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Case study: Brazil’s Bolsa Familia

Brazil’s Bolsa Familia is one of the most famous conditional cash transfers programmes in the world. Dr Alberto Asquer examines its success.
Woman's hand holding Bolsa Familia card
© Senado General, 2014 (CC BY 2.0)

The largest social welfare programme of its kind, Brazil’s Bolsa Familia is one of the most famous conditional cash transfers (CCTs) programmes in the world.

Created in October 2003, it was intended to provide universal coverage for poor families in Brazil, offering about 15-95 Brazil reals (R$) per month. As the name suggests, the aid is conditional: in return, children must attend school and receive the proper mandated health checks. The aim of the programme was to help reduce poverty and inequality levels and to break the intergenerational transmission of poverty. Currently covering about 14 million families (around 25% of the country’s population), it has attracted considerable attention from other Latin American countries and super-national organisations such as the World Bank.

Running of the Bolsa Familia programme calls for considerable cooperation between public authorities, banks, public service providers and their beneficiaries. Local governments (the 5,570 municipalities of the country) play an important role in identifying the families that are eligible for the benefits. Banks provide the transfers to the beneficiaries, who are assigned cards for withdrawing cash on a monthly basis. Service providers, such as schools and healthcare organisations, monitor beneficiaries to ensure they comply with the obligations attached to the transfers. And finally beneficiaries are expected to adjust their behaviour to meet the programme’s expectations, or conditionalities, as illustrated in the table below:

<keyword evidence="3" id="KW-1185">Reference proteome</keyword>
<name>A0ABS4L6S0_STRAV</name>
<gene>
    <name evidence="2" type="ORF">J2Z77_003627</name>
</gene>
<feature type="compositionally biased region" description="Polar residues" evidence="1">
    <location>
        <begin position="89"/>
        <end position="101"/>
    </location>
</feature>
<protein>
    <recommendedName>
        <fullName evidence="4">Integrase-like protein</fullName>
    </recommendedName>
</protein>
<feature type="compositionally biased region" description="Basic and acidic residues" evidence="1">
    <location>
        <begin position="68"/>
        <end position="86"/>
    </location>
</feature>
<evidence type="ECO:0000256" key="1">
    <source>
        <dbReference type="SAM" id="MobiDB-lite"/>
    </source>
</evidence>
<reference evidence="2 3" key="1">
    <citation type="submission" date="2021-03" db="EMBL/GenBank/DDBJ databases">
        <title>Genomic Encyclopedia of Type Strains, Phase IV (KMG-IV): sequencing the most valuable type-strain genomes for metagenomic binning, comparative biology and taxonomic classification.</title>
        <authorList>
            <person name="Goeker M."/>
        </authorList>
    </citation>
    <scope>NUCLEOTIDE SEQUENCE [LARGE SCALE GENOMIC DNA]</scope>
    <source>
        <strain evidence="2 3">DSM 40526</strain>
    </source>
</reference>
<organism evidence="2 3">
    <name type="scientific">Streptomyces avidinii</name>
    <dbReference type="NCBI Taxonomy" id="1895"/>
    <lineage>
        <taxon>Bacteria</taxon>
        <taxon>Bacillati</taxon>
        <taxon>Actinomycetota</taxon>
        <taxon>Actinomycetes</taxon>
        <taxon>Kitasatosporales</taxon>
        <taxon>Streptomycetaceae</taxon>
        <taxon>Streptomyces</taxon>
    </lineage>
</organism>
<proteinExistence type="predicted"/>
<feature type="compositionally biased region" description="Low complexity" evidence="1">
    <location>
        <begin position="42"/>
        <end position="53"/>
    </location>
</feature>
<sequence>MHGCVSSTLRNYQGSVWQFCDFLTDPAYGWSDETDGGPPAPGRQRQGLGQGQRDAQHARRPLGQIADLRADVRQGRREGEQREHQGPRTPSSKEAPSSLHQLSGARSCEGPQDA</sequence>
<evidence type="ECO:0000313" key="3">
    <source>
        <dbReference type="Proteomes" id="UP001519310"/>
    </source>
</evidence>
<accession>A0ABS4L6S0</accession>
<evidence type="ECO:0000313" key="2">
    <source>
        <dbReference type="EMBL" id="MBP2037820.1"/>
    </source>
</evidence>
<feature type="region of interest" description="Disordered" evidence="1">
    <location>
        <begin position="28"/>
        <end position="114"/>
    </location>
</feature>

For children:

Health conditionalities Education conditionalities
Vaccine schedules for all children aged 0-7 years old All children ages 6-15 enrolled in school
Regular health check ups and growth 
monitoring for children under 7 Guarantee at least 85% minimum daily school attendance each month for all 
school-aged children

For parents:

Health conditionalities Education conditionalities
Pre-natal check-ups for pregnant or breastfeeding women Inform the authorities of any absence from school
Post-natal check-ups for new mothers Inform the local Bolsa Familia programme coordinator if the child moves schools
Participation in health and 
nutrition seminars offered by local health teams  

Outputs and outcomes

Obtaining reliable, timely and detailed data on the output and outcome of public programmes is notoriously difficult. In the case of Bolsa Familia, evidence of the programme’s effects is provided by the Unified Registry for Social Programmes (Cadastro Único or CadÚnico), a set of systems and processes used for collecting, cross-validating and providing information on those entitled to take part in the programme.

The effects of the programme are so far encouraging. It has reached almost all the poor that have been identified in the country, and contributed a 20-25% reduction in inequality and 16% drop in extreme poverty. A decade since its launch, income inequality in the country (as measured by the Gini coefficient) decreased by about 9%, poverty dropped from 16% to 6%, and extreme poverty fell from about 11% to just 3%. In terms of its social effects, the programme increased school attendance and use of healthcare services. Crucially, the programme also resulted in providing greater dignity for the poor and boosted the empowerment of women (about 93% hold bank cards for withdrawing transfers).

Evaluating public programmes such as Bolsa Familia is important in many respects. By looking at the tangible effects on recipients, we can gauge whether public money (in this case, about 0.5% of the country’s GDP) has been well spent. We can also identify the broader impact of the programme.

Based on your reading, what do you think some of the positive impacts may have been, both for Brazil and for other countries?

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